But new products or revisions that impose new limits are another matter. Some producers hesitate to recommend the products if it appears that the curtailments clash with customer needs or goals. Others may not be able to sell the products if a competitor has a contract that is comparable but with somewhat richer benefits.
Still others may be receptive to the more limited designs, but they may hold back on sales all the same, preferring to wait until they’ve had time to study the products and see where they might fit.
Those factors could help explain the lag in sales during third quarter. It was the combination of the two factors — the relatively low number of product changes that spark sales activity, and the more limited nature of those changes — that popped the balloon.
Producers and distributors who noticed the slow-down in change activity and the limiting nature of the changes actually coming through would have been in a better position to advise clients, and to set strategies, than those who were clueless.
Beneath the correlation
It pays not to apply the potential for correlation in this area too literally. Consider what happened when quarterly variable annuity product changes reached their lowest point in the eight quarters that Morningstar has been tracking such changes.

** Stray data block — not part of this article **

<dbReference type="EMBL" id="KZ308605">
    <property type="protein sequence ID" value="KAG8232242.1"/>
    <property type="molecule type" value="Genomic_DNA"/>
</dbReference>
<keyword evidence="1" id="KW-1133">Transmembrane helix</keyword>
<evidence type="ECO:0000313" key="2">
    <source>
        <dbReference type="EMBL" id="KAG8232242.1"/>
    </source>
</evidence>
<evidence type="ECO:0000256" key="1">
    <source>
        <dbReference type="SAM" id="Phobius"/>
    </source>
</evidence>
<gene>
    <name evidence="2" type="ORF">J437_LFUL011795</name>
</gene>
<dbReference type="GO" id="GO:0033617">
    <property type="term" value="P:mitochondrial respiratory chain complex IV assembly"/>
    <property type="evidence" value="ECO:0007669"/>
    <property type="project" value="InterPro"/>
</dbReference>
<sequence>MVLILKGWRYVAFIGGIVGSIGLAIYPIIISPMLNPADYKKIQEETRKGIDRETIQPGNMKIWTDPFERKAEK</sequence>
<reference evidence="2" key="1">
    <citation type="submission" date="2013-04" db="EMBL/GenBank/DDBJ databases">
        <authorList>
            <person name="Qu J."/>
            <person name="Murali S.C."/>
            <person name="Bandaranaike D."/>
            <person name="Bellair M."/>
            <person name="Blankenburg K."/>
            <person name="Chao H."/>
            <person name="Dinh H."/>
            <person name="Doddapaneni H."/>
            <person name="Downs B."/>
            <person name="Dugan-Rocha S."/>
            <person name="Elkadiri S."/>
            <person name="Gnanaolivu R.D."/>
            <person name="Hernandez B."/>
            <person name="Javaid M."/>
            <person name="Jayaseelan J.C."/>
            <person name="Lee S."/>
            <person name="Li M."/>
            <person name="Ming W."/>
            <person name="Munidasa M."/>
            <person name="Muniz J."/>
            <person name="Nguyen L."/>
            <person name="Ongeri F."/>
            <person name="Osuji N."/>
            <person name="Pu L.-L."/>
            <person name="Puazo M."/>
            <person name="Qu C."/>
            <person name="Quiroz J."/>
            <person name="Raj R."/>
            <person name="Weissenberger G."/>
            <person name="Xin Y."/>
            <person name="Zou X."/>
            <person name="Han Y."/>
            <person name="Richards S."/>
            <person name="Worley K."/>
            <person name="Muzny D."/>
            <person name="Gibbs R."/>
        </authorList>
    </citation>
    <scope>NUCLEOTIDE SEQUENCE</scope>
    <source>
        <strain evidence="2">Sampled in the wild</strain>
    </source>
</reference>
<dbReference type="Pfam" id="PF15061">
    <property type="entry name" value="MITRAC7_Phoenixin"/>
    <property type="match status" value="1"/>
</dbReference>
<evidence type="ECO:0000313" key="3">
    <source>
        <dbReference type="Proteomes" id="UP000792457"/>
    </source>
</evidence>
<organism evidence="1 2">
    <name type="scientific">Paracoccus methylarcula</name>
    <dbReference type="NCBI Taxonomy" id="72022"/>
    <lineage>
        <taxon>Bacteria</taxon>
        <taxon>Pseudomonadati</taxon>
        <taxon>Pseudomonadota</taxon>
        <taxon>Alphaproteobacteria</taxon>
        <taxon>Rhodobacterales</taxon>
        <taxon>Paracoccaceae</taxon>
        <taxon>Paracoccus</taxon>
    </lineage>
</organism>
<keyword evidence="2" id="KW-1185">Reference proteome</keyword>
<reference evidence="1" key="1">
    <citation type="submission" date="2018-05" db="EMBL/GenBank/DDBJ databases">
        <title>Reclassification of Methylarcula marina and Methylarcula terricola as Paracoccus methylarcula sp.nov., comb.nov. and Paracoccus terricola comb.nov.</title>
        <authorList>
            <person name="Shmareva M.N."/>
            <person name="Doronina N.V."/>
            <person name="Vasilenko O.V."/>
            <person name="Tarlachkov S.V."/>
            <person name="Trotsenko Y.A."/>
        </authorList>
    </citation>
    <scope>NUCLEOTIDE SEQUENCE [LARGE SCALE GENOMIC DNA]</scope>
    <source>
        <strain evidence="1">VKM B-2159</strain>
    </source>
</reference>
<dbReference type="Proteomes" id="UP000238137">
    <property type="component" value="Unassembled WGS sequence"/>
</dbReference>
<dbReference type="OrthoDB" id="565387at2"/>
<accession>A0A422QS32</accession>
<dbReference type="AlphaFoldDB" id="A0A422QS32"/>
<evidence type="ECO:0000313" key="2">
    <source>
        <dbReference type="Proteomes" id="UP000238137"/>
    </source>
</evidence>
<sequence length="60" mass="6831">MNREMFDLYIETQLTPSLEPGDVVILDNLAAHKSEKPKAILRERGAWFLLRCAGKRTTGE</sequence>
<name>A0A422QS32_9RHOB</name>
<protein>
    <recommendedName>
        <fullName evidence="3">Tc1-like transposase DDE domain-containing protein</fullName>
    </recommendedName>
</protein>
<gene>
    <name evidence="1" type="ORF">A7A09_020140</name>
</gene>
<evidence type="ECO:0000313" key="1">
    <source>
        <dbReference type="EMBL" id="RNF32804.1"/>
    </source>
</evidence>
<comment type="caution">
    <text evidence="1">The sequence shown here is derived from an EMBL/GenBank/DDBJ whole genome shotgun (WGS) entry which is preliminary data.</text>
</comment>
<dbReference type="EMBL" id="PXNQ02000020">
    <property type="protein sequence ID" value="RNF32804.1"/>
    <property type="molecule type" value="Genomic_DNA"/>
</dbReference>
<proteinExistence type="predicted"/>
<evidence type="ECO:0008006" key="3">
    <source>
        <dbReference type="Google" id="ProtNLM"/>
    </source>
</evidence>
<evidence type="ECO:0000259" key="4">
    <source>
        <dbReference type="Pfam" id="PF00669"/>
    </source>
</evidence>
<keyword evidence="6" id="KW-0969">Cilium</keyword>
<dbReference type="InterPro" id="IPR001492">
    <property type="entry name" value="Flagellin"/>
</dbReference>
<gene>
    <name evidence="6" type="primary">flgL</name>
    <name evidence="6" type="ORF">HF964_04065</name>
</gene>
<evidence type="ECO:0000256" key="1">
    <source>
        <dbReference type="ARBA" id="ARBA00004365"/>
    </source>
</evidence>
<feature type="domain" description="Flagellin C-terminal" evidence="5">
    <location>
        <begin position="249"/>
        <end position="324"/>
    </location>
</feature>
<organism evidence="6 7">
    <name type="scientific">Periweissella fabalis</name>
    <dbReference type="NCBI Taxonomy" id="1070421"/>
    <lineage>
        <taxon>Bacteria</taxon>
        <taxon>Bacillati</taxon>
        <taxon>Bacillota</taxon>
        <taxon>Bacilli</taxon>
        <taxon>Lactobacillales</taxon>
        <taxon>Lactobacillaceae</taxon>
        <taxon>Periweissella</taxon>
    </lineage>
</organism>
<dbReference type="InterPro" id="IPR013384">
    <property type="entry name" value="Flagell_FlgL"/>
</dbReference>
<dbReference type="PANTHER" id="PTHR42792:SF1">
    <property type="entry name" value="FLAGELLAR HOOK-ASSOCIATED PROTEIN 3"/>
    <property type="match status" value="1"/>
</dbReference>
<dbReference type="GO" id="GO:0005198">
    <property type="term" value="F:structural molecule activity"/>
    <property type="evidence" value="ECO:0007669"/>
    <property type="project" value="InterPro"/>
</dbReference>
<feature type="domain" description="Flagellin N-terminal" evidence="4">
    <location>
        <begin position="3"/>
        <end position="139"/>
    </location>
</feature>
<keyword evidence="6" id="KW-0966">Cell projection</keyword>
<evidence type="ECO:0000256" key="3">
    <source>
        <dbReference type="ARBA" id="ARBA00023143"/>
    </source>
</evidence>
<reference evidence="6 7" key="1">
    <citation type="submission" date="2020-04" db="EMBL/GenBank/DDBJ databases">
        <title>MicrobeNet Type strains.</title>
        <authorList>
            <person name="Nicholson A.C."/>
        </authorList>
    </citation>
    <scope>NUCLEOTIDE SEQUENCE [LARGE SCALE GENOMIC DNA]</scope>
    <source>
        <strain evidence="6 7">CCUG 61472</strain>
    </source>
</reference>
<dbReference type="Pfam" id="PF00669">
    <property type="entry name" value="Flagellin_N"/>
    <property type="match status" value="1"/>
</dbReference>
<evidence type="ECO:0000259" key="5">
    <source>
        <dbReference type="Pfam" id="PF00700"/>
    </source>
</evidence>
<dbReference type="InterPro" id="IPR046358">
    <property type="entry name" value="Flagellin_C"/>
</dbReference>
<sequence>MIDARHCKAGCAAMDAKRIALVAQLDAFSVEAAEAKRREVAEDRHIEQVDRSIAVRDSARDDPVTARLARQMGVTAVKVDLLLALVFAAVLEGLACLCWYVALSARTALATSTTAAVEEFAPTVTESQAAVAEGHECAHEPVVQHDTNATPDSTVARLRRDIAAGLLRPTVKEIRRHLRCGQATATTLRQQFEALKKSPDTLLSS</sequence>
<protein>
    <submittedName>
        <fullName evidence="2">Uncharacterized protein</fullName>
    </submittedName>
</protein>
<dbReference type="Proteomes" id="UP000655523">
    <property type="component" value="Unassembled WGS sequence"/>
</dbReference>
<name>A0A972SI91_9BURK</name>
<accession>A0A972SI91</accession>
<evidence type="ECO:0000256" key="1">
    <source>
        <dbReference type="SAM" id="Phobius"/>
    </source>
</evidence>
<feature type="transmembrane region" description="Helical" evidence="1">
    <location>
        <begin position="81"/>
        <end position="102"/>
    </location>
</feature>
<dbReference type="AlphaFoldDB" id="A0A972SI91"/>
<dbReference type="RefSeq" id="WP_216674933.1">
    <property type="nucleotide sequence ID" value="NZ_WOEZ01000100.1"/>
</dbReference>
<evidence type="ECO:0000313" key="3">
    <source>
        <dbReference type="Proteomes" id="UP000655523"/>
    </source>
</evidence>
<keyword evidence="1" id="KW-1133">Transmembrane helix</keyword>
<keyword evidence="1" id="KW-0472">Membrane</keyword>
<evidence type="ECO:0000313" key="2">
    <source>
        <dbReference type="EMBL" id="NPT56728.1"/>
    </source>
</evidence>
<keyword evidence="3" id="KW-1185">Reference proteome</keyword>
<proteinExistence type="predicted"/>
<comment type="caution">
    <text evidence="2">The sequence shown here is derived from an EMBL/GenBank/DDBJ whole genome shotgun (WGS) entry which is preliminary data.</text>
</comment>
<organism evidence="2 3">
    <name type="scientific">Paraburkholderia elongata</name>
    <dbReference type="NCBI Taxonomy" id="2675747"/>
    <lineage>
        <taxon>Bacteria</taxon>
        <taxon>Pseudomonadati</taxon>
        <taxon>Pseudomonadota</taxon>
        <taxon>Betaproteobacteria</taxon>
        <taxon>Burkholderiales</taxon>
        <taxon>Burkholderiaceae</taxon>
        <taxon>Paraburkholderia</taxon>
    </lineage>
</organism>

The lowest point came in first quarter 2012, when changes numbered only 59. That was down by 145 percent from the previous quarter’s 130 changes.
However, total variable annuity sales up were up, not down, in the quarter, and that was by a handsome margin. Sales in the quarter rose 24 percent, to $39.8 billion, compared to the same year-earlier quarter, according to LIMRA estimates. They were also up over the previous quarter, though by a much smaller margin — up 3 percent on sales of $38.5 billion, as recorded by LIMRA.
So, in that quarter, product activity was extremely low but sales were going gangbusters. What gives?
The extremely low number of variable annuity product changes came at a time when many carriers had put product development on ice -- or at least in the fridge. They did that to buy time while figuring out how to handle their variable annuities with attractive lifetime benefit guarantees during what was fast becoming a prolonged period of low interest rates.
But producers went the other direction. They were actively selling those very same products to customers who were craving performance and predictability.
Lesson learned: It pays to evaluate product change activity and environmental factors when doing competitive analysis and setting sales strategy in the variable annuity market.
Worth noting: The top quarters for variable annuity product changes recorded by Morningstar were second quarter 2013, with 182 changes in all, followed by second quarter 2012, with 168 changes. Those are big numbers but they are to be expected, to some extent, due to the annual rush to file variable product revisions by the May deadline set by regulators.
In view of that, second quarter numbers are usually higher than in the other quarters. But the types of changes being made in the quarter still provide clues to the competitive landscape — or at least to what carriers believe will be the competitive landscape going forward.
It takes sales results to provide the deeper insight.
Linda Koco, MBA, is a contributing editor to AnnuityNews, specializing in life insurance, annuities and income planning. Linda may be reached at email@example.com.